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Archaeologists In Northern Britain Uncovered A 5,000-Year-Old Tomb Containing 14 Skeletons That Is Now Being Referred To As A “Neolithic Feat Of Engineering”

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In northern Britain, archaeologists have unearthed a 5,000-year-old tomb with fourteen skeletons buried inside it. The skeletons were a mix of men, women, and children. Two of them were positioned as if they were locked in an embrace.

The tomb consisted of stone walls and was accessed through a long passageway. It was first discovered in 1896 when a farmer’s son was digging around his family’s land in Orkney, a group of islands off the northeastern coast of Scotland.

He uncovered traces of walling, a stone mace head and ball, and the remains of eight individuals.

The findings were reported in a local newspaper, but the significance of the site went unrecognized, especially since the upper stones of the structure were used to construct a nearby building during the eighteenth and nineteenth centuries. The building was demolished about a decade ago.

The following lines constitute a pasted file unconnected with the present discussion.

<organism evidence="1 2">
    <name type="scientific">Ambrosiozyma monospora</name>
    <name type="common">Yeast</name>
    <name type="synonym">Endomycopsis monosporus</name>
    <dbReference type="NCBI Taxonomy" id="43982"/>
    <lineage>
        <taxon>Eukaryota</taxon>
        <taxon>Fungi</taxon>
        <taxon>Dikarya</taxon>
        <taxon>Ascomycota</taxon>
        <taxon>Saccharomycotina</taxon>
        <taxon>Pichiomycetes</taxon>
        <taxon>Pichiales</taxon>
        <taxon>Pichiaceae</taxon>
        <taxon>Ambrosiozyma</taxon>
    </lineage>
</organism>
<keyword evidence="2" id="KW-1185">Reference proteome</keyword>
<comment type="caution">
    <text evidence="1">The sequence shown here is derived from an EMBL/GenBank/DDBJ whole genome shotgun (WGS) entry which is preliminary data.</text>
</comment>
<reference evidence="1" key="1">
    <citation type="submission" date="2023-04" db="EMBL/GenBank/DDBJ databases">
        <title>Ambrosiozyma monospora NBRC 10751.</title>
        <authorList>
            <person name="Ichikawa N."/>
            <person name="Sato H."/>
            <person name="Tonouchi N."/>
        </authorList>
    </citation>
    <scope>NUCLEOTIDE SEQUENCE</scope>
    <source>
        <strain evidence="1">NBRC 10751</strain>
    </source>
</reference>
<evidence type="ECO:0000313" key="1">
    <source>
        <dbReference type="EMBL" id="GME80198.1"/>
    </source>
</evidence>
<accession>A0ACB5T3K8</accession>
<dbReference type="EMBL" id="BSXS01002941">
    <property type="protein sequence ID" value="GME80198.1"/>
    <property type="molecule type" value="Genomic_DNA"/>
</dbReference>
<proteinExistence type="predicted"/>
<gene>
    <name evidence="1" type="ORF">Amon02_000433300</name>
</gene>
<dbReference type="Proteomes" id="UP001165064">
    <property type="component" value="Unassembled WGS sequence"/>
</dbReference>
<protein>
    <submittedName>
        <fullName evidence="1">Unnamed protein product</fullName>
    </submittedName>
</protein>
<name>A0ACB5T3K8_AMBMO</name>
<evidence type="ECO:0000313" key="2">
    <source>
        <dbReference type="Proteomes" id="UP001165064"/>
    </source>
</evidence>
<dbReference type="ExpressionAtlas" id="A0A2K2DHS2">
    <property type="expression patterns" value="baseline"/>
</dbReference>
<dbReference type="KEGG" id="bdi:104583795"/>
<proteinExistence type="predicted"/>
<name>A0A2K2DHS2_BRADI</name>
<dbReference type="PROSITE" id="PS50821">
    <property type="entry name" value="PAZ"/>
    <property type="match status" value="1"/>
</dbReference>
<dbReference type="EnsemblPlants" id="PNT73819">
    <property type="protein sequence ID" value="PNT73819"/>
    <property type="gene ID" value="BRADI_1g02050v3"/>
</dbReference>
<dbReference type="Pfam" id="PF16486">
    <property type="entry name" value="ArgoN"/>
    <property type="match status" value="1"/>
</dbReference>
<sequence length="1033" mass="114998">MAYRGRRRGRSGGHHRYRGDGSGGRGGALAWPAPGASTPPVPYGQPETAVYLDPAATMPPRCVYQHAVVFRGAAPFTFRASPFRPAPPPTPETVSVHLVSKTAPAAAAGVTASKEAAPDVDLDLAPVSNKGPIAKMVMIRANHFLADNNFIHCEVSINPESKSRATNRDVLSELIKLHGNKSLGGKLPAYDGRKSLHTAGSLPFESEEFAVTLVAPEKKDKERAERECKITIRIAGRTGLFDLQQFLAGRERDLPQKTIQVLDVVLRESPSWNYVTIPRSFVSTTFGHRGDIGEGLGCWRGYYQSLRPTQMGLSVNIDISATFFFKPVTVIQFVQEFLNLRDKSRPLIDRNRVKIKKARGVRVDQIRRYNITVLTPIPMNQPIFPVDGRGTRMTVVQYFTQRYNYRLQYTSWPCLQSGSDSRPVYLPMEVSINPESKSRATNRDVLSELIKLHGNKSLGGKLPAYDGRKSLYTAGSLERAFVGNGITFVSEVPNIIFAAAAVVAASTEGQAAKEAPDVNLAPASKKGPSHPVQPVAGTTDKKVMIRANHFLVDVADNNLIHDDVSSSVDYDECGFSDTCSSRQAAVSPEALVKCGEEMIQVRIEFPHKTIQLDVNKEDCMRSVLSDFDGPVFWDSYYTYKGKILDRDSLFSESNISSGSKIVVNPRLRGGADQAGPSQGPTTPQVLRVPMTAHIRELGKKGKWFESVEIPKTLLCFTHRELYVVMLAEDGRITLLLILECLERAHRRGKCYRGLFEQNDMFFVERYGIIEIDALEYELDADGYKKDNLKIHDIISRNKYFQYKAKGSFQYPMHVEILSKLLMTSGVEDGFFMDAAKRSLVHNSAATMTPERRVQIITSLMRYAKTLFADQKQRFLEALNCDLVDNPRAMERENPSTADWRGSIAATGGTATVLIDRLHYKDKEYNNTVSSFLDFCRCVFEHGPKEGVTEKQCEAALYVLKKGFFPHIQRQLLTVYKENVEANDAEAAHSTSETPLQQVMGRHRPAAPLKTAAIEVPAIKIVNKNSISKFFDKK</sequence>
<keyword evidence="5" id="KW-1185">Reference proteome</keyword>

In 2020, Dr. Hugo Anderson-Whymark, senior curator of prehistory at the National Museums Scotland, came across the newspaper clipping while doing archival research and was inspired to track down the tomb.

He led the excavation at the site, along with Vicki Cummings, a professor of neolithic archaeology at Cardiff University.

Over a period of three weeks, researchers dug into the ground of the flattened and overgrown site, slowly revealing the outline of a circular shape connected to a chamber containing six rooms. The tomb was about 49 feet in diameter and was built around 3000 B.C.

It has been referred to as a “Neolithic feat of engineering.” The workers who built the tomb had made the stone walls in such a way that they grew narrower as they reached the top of the structure.

“The tomb would’ve been an immense feature in the landscape when it was originally constructed, and the stonework inside would have been very impressive,” said Anderson-Whymark.

Aly – stock.adobe.com – illustrative purposes only

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